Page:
• Brazilian Society of Dermatology consensus on the use of oral isotretinoin in dermatology. An Bras Dermatol. 2020 Oct 03;: Authors: Bagatin E, Costa CS, Rocha MADD, Picosse FR, Kamamoto CSL, Pirmez R, Ianhez M, Miot HA Abstract BACKGROUND: Isotretinoin is a synthetic retinoid, derived from vitamin A, with multiple mechanisms of action and highly effective in the treatment of acne, despite common adverse events, manageable and dose-dependent. Dose-independent teratogenicity is the most serious. Therefore, off-label prescriptions require strict criteria. OBJECTIVE: To communicate the experience and recommendation of Brazilian dermatologists on oral use of the drug in dermatology. METHODS: Eight experts from five universities were appointed by the Brazilian Society of Dermatology to develop a consensus on indications for this drug. Through the adapted DELPHI methodology, relevant elements were listed and an extensive analysis of the literature was carried out. The consensus was defined with the approval of at least 70% of the experts. RESULTS: With 100% approval from the authors, there was no doubt about the efficacy of oral isotretinoin in the treatment of acne, including as an adjunct in the correction of scars. Common and manageable common adverse events are mucocutaneous in nature. Others, such as growth retardation, abnormal healing, depression, and inflammatory bowel disease have been thoroughly investigated, and there is no evidence of a causal association; they are rare, individual, and should not contraindicate the use of the drug. Regarding unapproved indications, it may represent an option in cases of refractory rosacea, severe seborrheic dermatitis, stabilization of field cancerization with advanced photoaging and, although incipient, frontal fibrosing alopecia. For keratinization disorders, acitretin performs better. In the opinion of the authors, indications for purely esthetic purposes or oil control are not recommended, particularly for women of childbearing age. CONCLUSIONS: Approved and non-approved indications, efficacy and adverse effects of oral isotretinoin in dermatology were presented and critically evaluated. PMID: 33036809 [PubMed - as supplied by publisher] {url} = URL to article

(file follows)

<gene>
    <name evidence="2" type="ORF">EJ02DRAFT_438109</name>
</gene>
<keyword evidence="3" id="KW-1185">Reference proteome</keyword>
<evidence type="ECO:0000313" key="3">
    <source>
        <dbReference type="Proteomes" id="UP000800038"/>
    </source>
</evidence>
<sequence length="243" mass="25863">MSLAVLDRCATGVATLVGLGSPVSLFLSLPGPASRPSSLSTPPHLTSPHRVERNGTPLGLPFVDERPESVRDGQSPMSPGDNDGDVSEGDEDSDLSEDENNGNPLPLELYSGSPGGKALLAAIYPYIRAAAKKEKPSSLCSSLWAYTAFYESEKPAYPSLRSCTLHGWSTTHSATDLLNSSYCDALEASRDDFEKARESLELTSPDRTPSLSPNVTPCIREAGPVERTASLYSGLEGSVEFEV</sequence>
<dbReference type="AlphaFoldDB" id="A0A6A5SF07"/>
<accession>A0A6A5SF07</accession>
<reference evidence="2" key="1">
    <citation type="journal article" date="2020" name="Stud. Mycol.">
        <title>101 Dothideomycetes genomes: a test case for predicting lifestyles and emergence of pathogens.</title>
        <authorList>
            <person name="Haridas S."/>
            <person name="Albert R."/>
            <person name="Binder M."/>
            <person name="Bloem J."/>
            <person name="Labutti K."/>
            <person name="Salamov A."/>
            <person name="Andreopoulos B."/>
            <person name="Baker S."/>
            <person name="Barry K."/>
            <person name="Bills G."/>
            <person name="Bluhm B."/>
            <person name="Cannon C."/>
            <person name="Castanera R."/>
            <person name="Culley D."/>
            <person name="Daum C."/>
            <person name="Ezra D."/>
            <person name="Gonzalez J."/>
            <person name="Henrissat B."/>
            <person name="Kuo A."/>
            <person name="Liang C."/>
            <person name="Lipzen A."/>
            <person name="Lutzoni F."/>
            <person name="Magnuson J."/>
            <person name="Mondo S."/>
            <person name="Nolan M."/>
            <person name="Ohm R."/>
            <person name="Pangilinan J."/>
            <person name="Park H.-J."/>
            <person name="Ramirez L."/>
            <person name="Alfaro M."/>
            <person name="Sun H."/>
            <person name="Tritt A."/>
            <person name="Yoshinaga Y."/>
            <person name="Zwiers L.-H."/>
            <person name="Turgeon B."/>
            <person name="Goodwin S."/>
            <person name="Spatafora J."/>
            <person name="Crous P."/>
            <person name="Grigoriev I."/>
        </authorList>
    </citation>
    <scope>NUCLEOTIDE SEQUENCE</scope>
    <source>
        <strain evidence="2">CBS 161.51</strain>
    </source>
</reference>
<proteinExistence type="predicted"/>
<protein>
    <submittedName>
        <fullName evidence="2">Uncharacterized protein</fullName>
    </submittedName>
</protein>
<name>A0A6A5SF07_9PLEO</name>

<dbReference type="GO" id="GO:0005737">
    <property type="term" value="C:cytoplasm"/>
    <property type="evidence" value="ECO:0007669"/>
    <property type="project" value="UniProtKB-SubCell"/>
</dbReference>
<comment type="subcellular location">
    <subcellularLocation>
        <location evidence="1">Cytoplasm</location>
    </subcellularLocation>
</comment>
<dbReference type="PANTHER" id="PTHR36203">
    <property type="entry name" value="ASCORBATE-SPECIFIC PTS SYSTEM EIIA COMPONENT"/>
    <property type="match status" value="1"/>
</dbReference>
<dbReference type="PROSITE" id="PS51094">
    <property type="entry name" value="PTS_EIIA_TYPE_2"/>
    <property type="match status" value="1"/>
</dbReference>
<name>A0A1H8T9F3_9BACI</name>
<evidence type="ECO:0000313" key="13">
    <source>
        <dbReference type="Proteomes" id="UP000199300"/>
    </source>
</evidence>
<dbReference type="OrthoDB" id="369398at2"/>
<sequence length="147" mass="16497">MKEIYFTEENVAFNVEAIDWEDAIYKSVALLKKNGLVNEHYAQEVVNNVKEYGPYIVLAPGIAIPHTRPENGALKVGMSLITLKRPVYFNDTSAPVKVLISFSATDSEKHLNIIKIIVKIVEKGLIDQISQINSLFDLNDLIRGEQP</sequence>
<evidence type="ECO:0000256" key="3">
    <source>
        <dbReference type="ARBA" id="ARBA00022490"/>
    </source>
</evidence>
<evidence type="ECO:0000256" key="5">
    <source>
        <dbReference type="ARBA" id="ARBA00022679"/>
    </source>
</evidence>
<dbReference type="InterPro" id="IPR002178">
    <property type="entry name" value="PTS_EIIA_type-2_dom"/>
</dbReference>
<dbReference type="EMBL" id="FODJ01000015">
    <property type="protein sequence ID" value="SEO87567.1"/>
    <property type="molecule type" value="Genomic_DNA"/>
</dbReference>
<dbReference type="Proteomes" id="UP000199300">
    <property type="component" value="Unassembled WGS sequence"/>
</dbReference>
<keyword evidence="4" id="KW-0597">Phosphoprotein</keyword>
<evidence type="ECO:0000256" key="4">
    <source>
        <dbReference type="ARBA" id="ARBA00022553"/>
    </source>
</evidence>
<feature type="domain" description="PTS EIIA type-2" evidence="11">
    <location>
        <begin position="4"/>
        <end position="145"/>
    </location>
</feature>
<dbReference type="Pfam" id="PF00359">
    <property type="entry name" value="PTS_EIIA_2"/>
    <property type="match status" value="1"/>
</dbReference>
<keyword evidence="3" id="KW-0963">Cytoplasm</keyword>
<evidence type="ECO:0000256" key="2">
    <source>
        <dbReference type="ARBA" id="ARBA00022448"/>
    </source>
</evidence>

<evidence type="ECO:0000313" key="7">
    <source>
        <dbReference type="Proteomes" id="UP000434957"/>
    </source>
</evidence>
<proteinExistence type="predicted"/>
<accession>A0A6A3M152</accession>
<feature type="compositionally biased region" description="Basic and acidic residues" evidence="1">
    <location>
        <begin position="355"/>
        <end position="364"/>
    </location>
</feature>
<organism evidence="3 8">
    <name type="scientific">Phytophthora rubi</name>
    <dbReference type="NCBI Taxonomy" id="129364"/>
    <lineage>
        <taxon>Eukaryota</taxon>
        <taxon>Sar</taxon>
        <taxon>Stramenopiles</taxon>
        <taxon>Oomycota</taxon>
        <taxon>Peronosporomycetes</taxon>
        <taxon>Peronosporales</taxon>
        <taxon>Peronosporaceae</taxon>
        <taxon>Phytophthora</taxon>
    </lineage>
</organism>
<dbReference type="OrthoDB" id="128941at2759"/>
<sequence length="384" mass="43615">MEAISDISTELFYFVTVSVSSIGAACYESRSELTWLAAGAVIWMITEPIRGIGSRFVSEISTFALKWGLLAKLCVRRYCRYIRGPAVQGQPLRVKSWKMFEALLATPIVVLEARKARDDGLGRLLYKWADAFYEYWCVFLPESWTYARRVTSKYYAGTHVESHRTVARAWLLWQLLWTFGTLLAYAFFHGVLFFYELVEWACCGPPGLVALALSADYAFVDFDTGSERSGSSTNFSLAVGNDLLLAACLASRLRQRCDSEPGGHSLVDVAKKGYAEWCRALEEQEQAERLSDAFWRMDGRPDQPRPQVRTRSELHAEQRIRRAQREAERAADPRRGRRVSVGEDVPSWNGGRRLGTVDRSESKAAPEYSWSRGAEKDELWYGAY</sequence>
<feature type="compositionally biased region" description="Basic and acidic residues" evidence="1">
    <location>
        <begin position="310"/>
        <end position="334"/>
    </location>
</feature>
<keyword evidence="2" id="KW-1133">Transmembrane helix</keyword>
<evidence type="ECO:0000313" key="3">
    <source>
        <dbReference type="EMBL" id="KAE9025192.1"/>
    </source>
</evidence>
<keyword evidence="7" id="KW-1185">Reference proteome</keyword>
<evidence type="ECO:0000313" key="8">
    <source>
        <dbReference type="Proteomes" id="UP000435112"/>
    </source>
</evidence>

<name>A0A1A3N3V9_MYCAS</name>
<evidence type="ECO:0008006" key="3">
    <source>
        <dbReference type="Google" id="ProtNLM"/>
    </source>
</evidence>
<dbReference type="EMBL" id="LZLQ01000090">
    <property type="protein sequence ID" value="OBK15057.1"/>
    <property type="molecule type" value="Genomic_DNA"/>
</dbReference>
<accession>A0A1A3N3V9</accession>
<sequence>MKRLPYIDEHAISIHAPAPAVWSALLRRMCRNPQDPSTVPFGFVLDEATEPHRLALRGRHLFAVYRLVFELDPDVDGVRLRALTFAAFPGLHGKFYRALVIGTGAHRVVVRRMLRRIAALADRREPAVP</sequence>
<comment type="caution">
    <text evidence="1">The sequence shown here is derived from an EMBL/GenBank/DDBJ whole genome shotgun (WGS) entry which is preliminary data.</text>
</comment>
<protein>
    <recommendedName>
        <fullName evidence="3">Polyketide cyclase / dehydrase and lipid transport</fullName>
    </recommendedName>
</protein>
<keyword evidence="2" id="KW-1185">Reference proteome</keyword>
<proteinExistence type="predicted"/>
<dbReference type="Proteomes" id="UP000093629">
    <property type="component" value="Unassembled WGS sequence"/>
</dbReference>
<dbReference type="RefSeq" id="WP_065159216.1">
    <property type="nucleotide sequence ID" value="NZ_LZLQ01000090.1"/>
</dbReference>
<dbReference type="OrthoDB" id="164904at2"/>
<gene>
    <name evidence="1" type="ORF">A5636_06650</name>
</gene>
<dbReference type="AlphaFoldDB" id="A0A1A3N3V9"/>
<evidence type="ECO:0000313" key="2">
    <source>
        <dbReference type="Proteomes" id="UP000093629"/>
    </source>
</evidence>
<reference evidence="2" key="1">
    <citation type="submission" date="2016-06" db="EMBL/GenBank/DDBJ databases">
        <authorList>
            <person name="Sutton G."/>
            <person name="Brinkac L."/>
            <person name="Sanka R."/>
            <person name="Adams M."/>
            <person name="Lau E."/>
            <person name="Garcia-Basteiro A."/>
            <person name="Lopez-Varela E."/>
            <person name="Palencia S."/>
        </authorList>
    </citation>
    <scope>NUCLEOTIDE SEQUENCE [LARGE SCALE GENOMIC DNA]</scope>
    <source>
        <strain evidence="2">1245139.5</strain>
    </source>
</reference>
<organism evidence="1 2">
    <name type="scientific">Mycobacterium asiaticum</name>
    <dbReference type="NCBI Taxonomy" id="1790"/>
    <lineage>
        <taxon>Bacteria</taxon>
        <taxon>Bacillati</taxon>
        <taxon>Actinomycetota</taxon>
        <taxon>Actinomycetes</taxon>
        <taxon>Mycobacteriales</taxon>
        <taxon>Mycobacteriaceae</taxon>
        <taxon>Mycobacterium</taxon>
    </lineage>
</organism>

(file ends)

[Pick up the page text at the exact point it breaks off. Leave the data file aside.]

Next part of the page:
• This is a note from the RRDi Treasurer about grant writing basics. Please read this page first! The RRDi received some education grants from Galderma which you can review here:  https://irosacea.org/articles/rrdi-education-grants/ Grant writing is a tedious and arduous task and we appreciate your volunteering to help us.  We went through all sorts of hoops with Galderma to get those grants. Now the process has changed and we are still trying to figure it out. What each company requires is different and you have to go through hoops to learn.  Basically, it would be prudent to try to learn how to apply for grants from pharmaceutical companies that make rosacea treatments. You can learn what prescription treatments for rosacea are here:  https://irosacea.org/forums/forum/21-prescription-treatments/ Some of the major pharmaceutical companies that make rosacea treatments are:  Galderma, Allergan, Alma, Almirall, Bayer, BioPharmX, Bristol Meyers, Candela, Chicet, Clinique, Cutanea, EPI Health, Foamix, GSK, Havione, Johnson & Johnson, Roche, Pfizer, Salix, Sanofi, Sol-Gel  Contacting these pharmaceutical companies and asking them what the hoops are to go through to obtain grants is what you should do. We have Medical Advisory Consultants who might answer some questions about rosacea if you need to know anything. The list is found here:  https://irosacea.org/mac/ Go through Apurva Tathe with your questions first since she has access to contacting the RRDi MAC members above in the list if you have medical rosacea research questions.   There are, of course, foundations that offer money for grants and each foundation has its hoops to go through, i.e., Bill and Melinda Gates Foundation https://www.gatesfoundation.org And there are many others. You can google 'how to apply for grants' which will give you more results.  When filling out forms use the following:  Address:  Rosacea Research & Development Institute  PO Box 858 Centre, AL 35960 EIN 20-1259275